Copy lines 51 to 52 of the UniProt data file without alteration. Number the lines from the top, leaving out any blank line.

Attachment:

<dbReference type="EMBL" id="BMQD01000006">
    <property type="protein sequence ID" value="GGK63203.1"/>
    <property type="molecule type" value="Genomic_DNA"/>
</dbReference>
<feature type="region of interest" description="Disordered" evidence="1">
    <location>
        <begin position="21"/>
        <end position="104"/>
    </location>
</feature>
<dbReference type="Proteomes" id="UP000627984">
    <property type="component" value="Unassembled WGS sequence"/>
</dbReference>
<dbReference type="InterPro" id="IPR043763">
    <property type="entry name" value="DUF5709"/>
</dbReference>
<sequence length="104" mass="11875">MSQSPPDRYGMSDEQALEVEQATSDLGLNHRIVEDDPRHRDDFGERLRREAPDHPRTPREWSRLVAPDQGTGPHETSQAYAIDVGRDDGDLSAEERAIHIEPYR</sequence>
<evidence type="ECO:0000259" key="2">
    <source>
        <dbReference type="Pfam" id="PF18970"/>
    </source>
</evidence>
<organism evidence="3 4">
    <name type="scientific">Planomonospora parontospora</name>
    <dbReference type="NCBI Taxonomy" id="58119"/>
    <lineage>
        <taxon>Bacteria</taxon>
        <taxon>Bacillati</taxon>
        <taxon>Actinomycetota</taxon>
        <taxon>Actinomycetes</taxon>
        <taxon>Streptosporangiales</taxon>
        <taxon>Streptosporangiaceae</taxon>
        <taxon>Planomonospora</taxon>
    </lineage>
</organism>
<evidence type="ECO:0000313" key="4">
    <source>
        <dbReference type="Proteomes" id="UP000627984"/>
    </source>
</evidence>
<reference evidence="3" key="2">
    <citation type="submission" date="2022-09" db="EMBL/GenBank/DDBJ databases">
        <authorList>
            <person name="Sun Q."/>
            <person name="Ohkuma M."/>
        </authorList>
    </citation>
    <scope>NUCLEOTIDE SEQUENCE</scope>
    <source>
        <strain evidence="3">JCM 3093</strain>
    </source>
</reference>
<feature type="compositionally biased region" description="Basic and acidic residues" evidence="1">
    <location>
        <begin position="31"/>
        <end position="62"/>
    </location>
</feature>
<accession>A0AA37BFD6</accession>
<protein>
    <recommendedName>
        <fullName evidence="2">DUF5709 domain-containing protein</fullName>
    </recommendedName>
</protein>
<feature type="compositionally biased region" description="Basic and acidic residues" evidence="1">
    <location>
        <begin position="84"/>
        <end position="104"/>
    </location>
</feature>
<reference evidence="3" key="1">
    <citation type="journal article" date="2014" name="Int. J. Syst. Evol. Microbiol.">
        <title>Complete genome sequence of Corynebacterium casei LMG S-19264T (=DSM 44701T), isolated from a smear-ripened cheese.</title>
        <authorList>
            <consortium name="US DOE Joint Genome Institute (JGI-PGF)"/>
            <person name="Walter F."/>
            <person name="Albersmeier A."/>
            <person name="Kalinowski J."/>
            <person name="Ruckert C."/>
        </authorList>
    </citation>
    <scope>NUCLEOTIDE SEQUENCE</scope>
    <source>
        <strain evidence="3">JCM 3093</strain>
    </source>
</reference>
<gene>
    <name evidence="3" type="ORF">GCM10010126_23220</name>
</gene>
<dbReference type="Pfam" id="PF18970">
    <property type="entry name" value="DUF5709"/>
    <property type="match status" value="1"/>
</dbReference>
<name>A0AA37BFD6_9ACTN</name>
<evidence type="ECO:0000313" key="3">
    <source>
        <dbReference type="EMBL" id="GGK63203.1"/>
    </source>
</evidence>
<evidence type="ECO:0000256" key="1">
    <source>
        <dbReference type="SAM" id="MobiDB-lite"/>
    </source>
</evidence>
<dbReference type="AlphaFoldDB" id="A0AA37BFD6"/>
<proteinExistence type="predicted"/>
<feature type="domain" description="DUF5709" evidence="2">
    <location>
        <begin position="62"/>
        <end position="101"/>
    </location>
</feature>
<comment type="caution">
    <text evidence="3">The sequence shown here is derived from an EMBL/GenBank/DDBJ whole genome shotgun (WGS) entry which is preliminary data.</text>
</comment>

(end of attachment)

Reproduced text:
    </source>
</reference>